I found the answer to the question that many educators have been asking:
The answer is:
SHIFT-COMMAND-N (or Alt-N for Windows users)
What does this mean, you say? This is your Keyboard Shortcut for Switching Cameras.
THE DOCUMENT CAMERA CHALLENGE
You want to share papers or browse through books or write formulas on paper in such a way that your students can see them. The problem is how can they will be able to see them? You probably can't bring home the document camera from school or maybe you can't figure out how to integrate your document camera into your Zoom session.
Position the camera above the paper and plug it into your USB port. Write on the paper and it will be captured through the camera.
The problem has been how to switch between cameras? What do you click to tell Zoom to transfer from your laptop camera to the USB camera and back again?
The popular answer to this has been to make your changes through the Share Screen menu. This meant that you had to click on the green box and then change the source for your sharing.
Then came SHIFT-COMMAND-N (or Alt-N for Windows users)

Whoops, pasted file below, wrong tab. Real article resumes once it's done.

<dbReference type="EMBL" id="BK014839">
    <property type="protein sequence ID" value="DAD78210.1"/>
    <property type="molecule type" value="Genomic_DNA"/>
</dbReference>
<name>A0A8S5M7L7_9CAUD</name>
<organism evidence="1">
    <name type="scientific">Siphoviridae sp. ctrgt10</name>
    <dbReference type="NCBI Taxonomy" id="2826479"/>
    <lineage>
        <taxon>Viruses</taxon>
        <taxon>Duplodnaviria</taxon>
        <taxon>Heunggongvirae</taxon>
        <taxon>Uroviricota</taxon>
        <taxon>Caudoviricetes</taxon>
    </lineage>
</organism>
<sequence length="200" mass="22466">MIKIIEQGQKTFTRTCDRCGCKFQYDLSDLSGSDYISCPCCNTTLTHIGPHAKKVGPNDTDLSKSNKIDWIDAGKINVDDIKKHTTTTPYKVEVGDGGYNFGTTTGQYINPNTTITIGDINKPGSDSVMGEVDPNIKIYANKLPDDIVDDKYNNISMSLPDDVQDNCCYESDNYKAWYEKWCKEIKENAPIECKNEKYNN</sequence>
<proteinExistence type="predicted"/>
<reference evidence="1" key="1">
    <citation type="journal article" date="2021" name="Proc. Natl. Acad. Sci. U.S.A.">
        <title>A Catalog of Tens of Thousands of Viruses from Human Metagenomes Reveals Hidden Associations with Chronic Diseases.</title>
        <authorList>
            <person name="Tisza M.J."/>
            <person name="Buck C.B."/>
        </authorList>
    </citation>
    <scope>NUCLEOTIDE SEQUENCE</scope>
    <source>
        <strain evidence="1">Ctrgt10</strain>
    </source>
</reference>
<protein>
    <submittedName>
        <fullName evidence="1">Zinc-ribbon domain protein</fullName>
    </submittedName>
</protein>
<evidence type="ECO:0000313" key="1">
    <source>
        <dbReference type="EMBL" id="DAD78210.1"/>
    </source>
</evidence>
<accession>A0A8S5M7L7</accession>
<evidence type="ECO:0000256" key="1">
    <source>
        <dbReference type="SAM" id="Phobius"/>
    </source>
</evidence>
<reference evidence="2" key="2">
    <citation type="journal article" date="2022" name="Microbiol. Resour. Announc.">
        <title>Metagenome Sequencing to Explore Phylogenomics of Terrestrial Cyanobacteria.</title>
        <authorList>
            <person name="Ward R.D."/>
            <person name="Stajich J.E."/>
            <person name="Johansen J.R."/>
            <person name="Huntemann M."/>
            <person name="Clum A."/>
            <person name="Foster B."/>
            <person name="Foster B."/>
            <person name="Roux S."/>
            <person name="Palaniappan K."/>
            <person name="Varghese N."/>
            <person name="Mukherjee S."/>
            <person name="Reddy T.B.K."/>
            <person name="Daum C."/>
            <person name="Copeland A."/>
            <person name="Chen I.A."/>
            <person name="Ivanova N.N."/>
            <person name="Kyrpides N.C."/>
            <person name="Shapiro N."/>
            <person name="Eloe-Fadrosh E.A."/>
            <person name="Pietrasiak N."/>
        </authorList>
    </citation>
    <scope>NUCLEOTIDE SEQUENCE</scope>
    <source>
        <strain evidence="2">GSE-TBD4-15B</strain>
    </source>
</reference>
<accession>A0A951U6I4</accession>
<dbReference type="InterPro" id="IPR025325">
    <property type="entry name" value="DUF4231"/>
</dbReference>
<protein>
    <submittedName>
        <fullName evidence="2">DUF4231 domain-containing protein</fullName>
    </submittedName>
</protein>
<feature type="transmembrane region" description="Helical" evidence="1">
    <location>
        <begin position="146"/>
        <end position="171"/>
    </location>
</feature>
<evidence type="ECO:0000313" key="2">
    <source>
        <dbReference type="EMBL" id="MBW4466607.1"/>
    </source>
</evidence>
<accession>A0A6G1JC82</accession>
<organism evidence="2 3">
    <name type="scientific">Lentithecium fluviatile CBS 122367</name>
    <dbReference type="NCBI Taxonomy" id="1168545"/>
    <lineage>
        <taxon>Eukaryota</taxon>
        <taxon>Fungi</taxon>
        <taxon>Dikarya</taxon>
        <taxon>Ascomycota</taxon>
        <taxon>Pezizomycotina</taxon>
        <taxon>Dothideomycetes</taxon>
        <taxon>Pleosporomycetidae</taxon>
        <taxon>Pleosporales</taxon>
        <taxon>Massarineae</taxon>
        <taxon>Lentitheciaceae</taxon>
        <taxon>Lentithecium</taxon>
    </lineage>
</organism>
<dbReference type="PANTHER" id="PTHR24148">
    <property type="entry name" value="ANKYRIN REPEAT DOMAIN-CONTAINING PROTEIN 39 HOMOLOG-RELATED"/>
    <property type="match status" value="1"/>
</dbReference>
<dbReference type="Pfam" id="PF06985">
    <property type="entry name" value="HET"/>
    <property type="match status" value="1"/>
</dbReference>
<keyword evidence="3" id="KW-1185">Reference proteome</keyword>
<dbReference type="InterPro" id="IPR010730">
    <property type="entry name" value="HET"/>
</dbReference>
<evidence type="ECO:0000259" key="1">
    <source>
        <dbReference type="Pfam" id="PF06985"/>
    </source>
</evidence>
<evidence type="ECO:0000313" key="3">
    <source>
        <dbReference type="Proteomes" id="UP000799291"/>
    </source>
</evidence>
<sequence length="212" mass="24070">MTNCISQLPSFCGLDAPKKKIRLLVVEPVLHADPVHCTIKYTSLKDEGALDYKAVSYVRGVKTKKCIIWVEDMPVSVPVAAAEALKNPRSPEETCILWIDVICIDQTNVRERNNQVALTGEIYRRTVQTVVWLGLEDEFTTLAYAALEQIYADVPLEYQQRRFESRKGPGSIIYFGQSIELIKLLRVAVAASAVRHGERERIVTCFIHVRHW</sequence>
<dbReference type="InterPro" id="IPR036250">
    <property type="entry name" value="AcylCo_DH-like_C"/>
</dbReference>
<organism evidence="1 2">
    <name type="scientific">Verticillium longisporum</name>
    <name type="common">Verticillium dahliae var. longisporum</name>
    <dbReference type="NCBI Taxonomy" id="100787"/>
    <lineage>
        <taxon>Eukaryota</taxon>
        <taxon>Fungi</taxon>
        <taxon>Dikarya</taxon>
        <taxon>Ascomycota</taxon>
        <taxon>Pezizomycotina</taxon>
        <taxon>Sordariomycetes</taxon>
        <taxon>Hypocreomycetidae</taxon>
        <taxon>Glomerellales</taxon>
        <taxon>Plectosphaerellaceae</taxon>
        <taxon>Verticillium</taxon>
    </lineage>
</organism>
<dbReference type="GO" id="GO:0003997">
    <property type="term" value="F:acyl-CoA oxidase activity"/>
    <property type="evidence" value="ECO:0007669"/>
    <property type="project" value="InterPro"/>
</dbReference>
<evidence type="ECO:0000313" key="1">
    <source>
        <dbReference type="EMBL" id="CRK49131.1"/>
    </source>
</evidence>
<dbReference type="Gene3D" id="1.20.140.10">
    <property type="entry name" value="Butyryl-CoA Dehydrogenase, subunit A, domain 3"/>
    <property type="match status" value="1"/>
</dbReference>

This is a Zoom Keyboard Shortcut that will quickly switch between your laptop camera and your USB camera. You can talk with your students face-to-face and when you want to show them how to create a graph on paper, you just hit the magic keys and it switches to your USB camera over the paper where you can demonstrate the process. Tap those keys again and it will return to your wise face so that you can tell them more about it. You continue to use the same microphone in each case so you can talk while their eyes are trained on paper.
AMAZING, ISN'T IT?
This can be used for any situation where you want to show something other than your face - playing the piano, looking at a map, demonstrating chess moves, conducting an experiment, drawing a picture . . . the list is endless.
I know that this shortcut has been around for a long time but it is the first time that I put the two together so I thought you might like to know.
Have you already been using this? If so, what have you done? Just respond in the comments below.
Looking forward to hearing about your adventures.
A question was raised about how many cameras you could use simultaneously. We tried plugging 3 cameras into USB ports and the "magic key" combination progressed from one camera to the next in rotation. Imagine if you set it up so that you used your laptop camera for you, one webcam over a sheet of music, and another over your piano keyboard so that you could demonstrate various fingerings and techniques. Exciting, eh?